After 'Naghma' there was a late night performance by a Javanese shadow puppet ensemble and musicians of Dewa Ruci, a Javanese take on the Mahabharata. The accompanying generously amplified metallic percussion made a Xenakis score sound positively Pro Tools and took me back to Soft Machine playing in another tent at Saint Tropez in 1967. With no pesky broadcast slots to fit into the two and a half hour performance in the Café Orient big top, seen above, went on to well after midnight. It must have been audible for many miles around, if not in distant Paris. Only in France ...
Sunday morning took us across the Loire for a concert in the privately owned 19th century Palais Briau (do check that link), which is seen in the photo above. Tibetan sacred music is rare, but not unknown in the West. But Les Orientales took us into unknown territiory with a performance of Tibetan secular music and dance by Lobsang Chonzor, who is captured by me in the photo below. A spellbinding recital in magical surroundings, and, as with the Café Oriental, the majority of the audience sat happily on cushions on the floor.
Les Orientales Festival extends far beyond music. The undercroft of the Abbey contained a cinema showing Indian films and an art exhibition, and the Abbey grounds hosted an Oriental market including the stall selling musical instruments seen below.
The on-site restaurant, seen in my next photo, offered only Indian food and drink, and made no concessions to corporate hospitality and its demands for cocktails and canapés.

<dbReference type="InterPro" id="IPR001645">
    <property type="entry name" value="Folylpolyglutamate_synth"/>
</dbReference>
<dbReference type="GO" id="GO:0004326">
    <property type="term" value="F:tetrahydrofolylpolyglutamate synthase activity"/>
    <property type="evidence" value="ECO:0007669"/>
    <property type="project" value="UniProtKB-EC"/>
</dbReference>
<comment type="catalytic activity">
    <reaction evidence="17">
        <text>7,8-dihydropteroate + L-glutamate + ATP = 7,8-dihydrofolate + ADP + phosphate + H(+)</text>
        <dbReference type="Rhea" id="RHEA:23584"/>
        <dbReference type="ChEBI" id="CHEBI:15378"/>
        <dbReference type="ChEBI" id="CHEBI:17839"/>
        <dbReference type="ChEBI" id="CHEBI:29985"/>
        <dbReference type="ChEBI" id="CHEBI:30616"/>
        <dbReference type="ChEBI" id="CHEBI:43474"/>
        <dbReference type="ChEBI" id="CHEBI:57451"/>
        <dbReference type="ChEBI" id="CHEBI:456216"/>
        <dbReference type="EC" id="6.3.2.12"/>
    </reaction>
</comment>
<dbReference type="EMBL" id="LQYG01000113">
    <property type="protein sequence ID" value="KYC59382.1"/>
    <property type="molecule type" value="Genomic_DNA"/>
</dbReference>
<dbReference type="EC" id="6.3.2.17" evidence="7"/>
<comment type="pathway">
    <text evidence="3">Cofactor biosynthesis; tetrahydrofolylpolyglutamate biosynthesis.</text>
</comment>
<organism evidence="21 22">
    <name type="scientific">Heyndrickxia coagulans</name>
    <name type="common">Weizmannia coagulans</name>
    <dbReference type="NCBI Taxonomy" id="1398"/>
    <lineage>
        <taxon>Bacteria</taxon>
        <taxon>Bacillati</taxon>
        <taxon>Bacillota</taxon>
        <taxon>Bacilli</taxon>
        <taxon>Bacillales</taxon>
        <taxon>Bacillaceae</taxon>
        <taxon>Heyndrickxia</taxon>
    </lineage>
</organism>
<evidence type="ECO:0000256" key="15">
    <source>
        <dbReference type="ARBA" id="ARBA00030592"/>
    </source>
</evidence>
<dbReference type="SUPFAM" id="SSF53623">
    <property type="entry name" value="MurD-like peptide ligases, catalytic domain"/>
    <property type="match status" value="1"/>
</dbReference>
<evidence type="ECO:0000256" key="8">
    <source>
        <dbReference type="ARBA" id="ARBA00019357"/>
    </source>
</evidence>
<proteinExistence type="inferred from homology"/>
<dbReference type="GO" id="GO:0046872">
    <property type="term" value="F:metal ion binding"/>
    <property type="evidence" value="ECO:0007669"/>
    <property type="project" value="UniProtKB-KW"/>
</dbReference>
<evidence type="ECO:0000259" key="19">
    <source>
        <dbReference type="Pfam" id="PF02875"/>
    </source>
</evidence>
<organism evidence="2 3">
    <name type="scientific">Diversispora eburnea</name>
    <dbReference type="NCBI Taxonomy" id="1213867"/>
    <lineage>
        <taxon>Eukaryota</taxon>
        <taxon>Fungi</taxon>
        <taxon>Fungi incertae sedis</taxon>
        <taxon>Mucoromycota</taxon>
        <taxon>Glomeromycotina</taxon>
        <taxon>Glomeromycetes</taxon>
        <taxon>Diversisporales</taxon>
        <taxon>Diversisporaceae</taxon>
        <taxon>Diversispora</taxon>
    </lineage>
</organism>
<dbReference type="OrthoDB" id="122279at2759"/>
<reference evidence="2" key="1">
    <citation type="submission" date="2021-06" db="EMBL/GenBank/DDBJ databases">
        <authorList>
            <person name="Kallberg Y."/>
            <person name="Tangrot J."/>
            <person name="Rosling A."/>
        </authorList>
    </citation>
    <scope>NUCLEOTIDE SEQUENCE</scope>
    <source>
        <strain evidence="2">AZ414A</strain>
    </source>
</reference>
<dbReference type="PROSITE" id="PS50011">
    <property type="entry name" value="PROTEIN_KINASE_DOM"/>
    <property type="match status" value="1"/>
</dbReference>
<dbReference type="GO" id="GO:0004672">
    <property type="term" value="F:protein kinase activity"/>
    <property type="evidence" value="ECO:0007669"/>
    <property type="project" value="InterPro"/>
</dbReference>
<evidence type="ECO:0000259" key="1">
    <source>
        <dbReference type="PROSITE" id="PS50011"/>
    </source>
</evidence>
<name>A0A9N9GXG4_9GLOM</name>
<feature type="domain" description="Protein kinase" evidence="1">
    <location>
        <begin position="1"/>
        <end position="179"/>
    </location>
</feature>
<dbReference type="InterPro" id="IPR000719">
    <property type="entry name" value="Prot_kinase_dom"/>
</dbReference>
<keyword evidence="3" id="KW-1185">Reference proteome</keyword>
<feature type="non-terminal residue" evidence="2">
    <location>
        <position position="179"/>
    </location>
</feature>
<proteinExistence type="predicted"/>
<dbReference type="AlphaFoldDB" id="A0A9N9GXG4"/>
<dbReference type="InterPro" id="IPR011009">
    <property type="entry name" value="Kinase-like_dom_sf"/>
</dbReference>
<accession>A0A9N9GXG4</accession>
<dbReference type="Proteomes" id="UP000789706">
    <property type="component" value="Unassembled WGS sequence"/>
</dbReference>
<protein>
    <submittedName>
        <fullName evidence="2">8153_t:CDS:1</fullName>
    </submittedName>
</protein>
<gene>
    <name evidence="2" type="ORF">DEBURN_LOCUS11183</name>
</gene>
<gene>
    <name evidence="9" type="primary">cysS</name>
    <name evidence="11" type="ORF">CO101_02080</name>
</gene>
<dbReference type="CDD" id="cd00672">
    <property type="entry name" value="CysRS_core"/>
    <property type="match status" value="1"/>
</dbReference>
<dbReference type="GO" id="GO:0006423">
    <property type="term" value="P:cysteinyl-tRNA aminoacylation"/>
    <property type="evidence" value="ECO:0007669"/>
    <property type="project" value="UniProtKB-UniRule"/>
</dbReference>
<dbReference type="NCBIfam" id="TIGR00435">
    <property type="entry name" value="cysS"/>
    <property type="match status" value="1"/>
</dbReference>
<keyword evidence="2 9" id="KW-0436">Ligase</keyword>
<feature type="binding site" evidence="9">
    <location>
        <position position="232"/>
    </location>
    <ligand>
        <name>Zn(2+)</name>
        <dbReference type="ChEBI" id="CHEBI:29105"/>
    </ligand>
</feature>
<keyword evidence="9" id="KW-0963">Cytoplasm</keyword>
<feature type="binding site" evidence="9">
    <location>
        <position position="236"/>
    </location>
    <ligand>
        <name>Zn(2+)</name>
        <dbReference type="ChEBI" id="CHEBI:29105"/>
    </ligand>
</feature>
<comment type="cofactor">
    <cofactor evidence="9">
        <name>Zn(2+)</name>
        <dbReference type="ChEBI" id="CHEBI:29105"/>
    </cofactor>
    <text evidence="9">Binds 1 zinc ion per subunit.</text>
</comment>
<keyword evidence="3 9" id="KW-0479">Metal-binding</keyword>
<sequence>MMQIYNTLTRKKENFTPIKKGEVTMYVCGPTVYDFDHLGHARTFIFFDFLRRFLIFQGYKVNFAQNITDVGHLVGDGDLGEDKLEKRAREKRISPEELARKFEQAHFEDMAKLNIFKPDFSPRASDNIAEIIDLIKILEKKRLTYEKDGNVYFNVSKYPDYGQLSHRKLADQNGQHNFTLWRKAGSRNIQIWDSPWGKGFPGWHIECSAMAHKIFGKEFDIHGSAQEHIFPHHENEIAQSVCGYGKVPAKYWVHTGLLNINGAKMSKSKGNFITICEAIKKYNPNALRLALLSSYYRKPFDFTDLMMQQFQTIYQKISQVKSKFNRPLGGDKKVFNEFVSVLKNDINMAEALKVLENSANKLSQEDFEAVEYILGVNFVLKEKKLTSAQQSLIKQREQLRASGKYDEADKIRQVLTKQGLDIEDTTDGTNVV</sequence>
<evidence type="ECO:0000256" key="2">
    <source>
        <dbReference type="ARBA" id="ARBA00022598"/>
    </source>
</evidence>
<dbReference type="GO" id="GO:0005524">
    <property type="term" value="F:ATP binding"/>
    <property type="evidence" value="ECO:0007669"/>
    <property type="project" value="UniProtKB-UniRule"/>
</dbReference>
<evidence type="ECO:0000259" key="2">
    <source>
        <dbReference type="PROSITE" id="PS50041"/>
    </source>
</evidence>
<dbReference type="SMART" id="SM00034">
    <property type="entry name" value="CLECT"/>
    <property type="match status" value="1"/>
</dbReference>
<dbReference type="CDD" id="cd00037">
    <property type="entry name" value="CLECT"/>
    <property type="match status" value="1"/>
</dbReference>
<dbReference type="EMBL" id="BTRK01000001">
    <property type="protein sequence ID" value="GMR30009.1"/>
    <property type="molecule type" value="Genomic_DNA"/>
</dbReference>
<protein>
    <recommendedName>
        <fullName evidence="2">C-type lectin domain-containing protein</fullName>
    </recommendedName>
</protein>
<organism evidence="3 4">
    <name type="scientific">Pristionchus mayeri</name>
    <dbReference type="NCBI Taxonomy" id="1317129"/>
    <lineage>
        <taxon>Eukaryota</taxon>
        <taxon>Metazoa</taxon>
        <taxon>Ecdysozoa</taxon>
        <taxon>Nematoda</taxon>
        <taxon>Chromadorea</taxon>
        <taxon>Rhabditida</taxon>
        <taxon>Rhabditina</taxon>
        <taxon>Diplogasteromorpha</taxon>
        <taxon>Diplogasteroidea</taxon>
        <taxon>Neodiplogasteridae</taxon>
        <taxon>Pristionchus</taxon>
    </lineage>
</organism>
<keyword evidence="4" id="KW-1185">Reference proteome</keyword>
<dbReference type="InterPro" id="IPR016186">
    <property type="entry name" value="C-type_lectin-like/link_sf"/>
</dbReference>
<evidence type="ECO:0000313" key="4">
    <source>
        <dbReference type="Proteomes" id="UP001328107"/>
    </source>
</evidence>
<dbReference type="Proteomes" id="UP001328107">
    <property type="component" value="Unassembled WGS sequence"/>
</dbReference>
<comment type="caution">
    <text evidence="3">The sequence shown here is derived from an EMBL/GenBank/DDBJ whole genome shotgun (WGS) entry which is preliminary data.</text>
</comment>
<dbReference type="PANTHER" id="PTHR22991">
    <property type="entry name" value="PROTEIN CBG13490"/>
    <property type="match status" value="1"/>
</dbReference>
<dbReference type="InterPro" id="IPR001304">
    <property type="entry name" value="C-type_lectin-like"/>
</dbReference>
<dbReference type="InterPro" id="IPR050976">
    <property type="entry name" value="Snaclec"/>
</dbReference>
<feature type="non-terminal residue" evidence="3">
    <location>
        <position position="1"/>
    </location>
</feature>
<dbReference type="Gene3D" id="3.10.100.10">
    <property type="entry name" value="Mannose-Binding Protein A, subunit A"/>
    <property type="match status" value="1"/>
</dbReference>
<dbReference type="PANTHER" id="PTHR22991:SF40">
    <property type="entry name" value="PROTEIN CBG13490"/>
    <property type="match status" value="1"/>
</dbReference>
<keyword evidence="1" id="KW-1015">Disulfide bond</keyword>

Free events included Eastern conjurors, puppets and other entertainment in the courtyard setting seen below. The festival grounds conveniently included the municipal swimming pool, which the 38 degrees centigrade heat made very appealing.
In today's age of Pro Tools and market research the audience has become just another set of numbers. If only statistics could measure the looks on the faces below.
Our decision to visit the festival at Saint-Florient was pure serendipity. There was no approach from the festival organisers, no press credentials, and all our tickets were purchased at the box office. If I sound very enthusiastic about the festival it is simply because it was one of the most rewarding musical experiences we have had for a long time. Les Orientales is a refreshing and much needed reminder that music really is an art whose beauty stems from its limitlessness. There was too much happening to cover in even this typically epic post. Watch out for more coverage in the coming weeks - including free music downloads. Meanwhile here is a photo of my wife and myself taken at the festival.
Another French musical road trip here.